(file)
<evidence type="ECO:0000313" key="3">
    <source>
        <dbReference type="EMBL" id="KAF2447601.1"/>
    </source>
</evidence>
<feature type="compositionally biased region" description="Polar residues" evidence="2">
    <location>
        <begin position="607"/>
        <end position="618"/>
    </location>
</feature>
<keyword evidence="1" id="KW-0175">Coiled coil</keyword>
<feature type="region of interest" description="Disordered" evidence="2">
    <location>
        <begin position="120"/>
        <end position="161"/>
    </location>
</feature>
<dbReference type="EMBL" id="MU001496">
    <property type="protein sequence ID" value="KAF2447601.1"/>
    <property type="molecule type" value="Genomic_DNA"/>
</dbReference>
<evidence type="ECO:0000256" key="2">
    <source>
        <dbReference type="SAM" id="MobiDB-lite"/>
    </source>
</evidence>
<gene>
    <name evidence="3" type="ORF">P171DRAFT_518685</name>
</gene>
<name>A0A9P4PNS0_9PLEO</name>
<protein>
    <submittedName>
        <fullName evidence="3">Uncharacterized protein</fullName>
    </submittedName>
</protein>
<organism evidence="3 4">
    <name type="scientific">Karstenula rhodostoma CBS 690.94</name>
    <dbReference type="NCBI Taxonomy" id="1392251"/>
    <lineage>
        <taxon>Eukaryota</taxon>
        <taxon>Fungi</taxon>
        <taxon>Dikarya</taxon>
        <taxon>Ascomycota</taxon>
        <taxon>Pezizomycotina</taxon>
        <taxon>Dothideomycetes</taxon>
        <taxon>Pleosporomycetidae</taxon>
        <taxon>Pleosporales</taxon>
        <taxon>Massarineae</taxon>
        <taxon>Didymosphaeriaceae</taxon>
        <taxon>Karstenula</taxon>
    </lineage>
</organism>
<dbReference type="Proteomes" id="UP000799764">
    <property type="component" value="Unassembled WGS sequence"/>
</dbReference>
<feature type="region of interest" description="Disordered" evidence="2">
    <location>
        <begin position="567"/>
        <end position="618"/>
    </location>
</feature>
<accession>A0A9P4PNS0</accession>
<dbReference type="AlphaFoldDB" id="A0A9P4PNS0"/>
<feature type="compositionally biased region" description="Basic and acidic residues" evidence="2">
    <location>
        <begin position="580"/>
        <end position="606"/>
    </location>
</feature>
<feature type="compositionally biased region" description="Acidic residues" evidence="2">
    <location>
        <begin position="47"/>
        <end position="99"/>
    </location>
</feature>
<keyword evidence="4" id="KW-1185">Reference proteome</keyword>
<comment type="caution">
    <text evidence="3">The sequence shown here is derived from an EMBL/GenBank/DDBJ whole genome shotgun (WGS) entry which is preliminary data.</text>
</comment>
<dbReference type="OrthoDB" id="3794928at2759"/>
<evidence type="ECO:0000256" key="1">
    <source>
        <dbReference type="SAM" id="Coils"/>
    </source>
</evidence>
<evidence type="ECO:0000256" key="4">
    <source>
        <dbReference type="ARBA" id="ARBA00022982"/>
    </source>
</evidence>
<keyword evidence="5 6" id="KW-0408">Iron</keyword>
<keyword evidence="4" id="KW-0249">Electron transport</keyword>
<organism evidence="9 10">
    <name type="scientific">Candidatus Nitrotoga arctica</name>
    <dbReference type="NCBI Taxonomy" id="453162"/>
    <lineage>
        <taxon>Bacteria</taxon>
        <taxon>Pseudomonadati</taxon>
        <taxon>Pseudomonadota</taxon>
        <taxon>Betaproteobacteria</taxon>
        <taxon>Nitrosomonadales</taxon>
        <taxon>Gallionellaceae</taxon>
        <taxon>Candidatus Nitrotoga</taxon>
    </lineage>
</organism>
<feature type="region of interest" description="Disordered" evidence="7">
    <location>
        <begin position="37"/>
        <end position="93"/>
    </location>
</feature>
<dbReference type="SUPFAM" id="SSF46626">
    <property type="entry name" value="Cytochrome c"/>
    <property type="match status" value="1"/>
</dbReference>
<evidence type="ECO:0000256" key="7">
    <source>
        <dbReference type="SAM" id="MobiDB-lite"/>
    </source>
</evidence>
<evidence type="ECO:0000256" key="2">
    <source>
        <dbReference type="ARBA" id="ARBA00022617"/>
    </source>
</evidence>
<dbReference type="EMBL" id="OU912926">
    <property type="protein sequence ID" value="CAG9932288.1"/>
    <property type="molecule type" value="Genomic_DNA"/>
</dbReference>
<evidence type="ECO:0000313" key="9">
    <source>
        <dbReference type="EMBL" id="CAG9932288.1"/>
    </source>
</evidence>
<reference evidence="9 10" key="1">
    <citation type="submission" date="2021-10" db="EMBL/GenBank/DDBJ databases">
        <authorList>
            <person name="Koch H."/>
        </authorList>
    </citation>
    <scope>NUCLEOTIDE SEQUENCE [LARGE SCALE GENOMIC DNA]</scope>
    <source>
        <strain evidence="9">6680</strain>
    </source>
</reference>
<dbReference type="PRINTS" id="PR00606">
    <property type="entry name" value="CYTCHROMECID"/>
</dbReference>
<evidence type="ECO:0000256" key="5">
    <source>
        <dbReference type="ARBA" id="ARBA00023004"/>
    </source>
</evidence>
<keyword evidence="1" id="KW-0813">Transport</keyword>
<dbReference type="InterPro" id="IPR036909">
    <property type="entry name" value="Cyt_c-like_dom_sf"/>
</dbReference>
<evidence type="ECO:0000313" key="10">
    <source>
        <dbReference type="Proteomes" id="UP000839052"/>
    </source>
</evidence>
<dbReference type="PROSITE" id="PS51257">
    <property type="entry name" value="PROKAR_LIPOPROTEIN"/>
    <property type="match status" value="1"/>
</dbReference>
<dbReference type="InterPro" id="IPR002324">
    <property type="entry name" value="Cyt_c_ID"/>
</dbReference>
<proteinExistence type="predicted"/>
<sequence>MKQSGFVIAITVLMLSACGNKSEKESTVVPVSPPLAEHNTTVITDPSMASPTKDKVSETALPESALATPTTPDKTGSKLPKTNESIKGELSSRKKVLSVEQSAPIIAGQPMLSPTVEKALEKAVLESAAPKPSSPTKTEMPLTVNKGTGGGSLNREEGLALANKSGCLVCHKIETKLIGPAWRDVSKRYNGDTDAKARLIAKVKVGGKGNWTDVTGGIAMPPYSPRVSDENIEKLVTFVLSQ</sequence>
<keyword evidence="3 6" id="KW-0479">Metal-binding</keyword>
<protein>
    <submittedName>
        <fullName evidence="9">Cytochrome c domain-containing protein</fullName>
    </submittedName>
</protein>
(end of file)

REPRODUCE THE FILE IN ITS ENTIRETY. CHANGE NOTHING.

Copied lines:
<evidence type="ECO:0000313" key="3">
    <source>
        <dbReference type="EMBL" id="KAF2447601.1"/>
    </source>
</evidence>
<feature type="compositionally biased region" description="Polar residues" evidence="2">
    <location>
        <begin position="607"/>
        <end position="618"/>
    </location>
</feature>
<keyword evidence="1" id="KW-0175">Coiled coil</keyword>
<feature type="region of interest" description="Disordered" evidence="2">
    <location>
        <begin position="120"/>
        <end position="161"/>
    </location>
</feature>
<dbReference type="EMBL" id="MU001496">
    <property type="protein sequence ID" value="KAF2447601.1"/>
    <property type="molecule type" value="Genomic_DNA"/>
</dbReference>
<evidence type="ECO:0000256" key="2">
    <source>
        <dbReference type="SAM" id="MobiDB-lite"/>
    </source>
</evidence>
<gene>
    <name evidence="3" type="ORF">P171DRAFT_518685</name>
</gene>
<name>A0A9P4PNS0_9PLEO</name>
<protein>
    <submittedName>
        <fullName evidence="3">Uncharacterized protein</fullName>
    </submittedName>
</protein>
<organism evidence="3 4">
    <name type="scientific">Karstenula rhodostoma CBS 690.94</name>
    <dbReference type="NCBI Taxonomy" id="1392251"/>
    <lineage>
        <taxon>Eukaryota</taxon>
        <taxon>Fungi</taxon>
        <taxon>Dikarya</taxon>
        <taxon>Ascomycota</taxon>
        <taxon>Pezizomycotina</taxon>
        <taxon>Dothideomycetes</taxon>
        <taxon>Pleosporomycetidae</taxon>
        <taxon>Pleosporales</taxon>
        <taxon>Massarineae</taxon>
        <taxon>Didymosphaeriaceae</taxon>
        <taxon>Karstenula</taxon>
    </lineage>
</organism>
<dbReference type="Proteomes" id="UP000799764">
    <property type="component" value="Unassembled WGS sequence"/>
</dbReference>
<feature type="region of interest" description="Disordered" evidence="2">
    <location>
        <begin position="567"/>
        <end position="618"/>
    </location>
</feature>
<accession>A0A9P4PNS0</accession>
<dbReference type="AlphaFoldDB" id="A0A9P4PNS0"/>
<feature type="compositionally biased region" description="Basic and acidic residues" evidence="2">
    <location>
        <begin position="580"/>
        <end position="606"/>
    </location>
</feature>
<feature type="compositionally biased region" description="Acidic residues" evidence="2">
    <location>
        <begin position="47"/>
        <end position="99"/>
    </location>
</feature>
<keyword evidence="4" id="KW-1185">Reference proteome</keyword>
<comment type="caution">
    <text evidence="3">The sequence shown here is derived from an EMBL/GenBank/DDBJ whole genome shotgun (WGS) entry which is preliminary data.</text>
</comment>
<dbReference type="OrthoDB" id="3794928at2759"/>
<evidence type="ECO:0000256" key="1">
    <source>
        <dbReference type="SAM" id="Coils"/>
    </source>
</evidence>
<evidence type="ECO:0000256" key="4">
    <source>
        <dbReference type="ARBA" id="ARBA00022982"/>
    </source>
</evidence>
<keyword evidence="5 6" id="KW-0408">Iron</keyword>
<keyword evidence="4" id="KW-0249">Electron transport</keyword>
<organism evidence="9 10">
    <name type="scientific">Candidatus Nitrotoga arctica</name>
    <dbReference type="NCBI Taxonomy" id="453162"/>
    <lineage>
        <taxon>Bacteria</taxon>
        <taxon>Pseudomonadati</taxon>
        <taxon>Pseudomonadota</taxon>
        <taxon>Betaproteobacteria</taxon>
        <taxon>Nitrosomonadales</taxon>
        <taxon>Gallionellaceae</taxon>
        <taxon>Candidatus Nitrotoga</taxon>
    </lineage>
</organism>
<feature type="region of interest" description="Disordered" evidence="7">
    <location>
        <begin position="37"/>
        <end position="93"/>
    </location>
</feature>
<dbReference type="SUPFAM" id="SSF46626">
    <property type="entry name" value="Cytochrome c"/>
    <property type="match status" value="1"/>
</dbReference>
<evidence type="ECO:0000256" key="7">
    <source>
        <dbReference type="SAM" id="MobiDB-lite"/>
    </source>
</evidence>
<evidence type="ECO:0000256" key="2">
    <source>
        <dbReference type="ARBA" id="ARBA00022617"/>
    </source>
</evidence>
<dbReference type="EMBL" id="OU912926">
    <property type="protein sequence ID" value="CAG9932288.1"/>
    <property type="molecule type" value="Genomic_DNA"/>
</dbReference>
<evidence type="ECO:0000313" key="9">
    <source>
        <dbReference type="EMBL" id="CAG9932288.1"/>
    </source>
</evidence>
<reference evidence="9 10" key="1">
    <citation type="submission" date="2021-10" db="EMBL/GenBank/DDBJ databases">
        <authorList>
            <person name="Koch H."/>
        </authorList>
    </citation>
    <scope>NUCLEOTIDE SEQUENCE [LARGE SCALE GENOMIC DNA]</scope>
    <source>
        <strain evidence="9">6680</strain>
    </source>
</reference>
<dbReference type="PRINTS" id="PR00606">
    <property type="entry name" value="CYTCHROMECID"/>
</dbReference>
<evidence type="ECO:0000256" key="5">
    <source>
        <dbReference type="ARBA" id="ARBA00023004"/>
    </source>
</evidence>
<keyword evidence="1" id="KW-0813">Transport</keyword>
<dbReference type="InterPro" id="IPR036909">
    <property type="entry name" value="Cyt_c-like_dom_sf"/>
</dbReference>
<evidence type="ECO:0000313" key="10">
    <source>
        <dbReference type="Proteomes" id="UP000839052"/>
    </source>
</evidence>
<dbReference type="PROSITE" id="PS51257">
    <property type="entry name" value="PROKAR_LIPOPROTEIN"/>
    <property type="match status" value="1"/>
</dbReference>
<dbReference type="InterPro" id="IPR002324">
    <property type="entry name" value="Cyt_c_ID"/>
</dbReference>
<proteinExistence type="predicted"/>
<sequence>MKQSGFVIAITVLMLSACGNKSEKESTVVPVSPPLAEHNTTVITDPSMASPTKDKVSETALPESALATPTTPDKTGSKLPKTNESIKGELSSRKKVLSVEQSAPIIAGQPMLSPTVEKALEKAVLESAAPKPSSPTKTEMPLTVNKGTGGGSLNREEGLALANKSGCLVCHKIETKLIGPAWRDVSKRYNGDTDAKARLIAKVKVGGKGNWTDVTGGIAMPPYSPRVSDENIEKLVTFVLSQ</sequence>
<keyword evidence="3 6" id="KW-0479">Metal-binding</keyword>
<protein>
    <submittedName>
        <fullName evidence="9">Cytochrome c domain-containing protein</fullName>
    </submittedName>
</protein>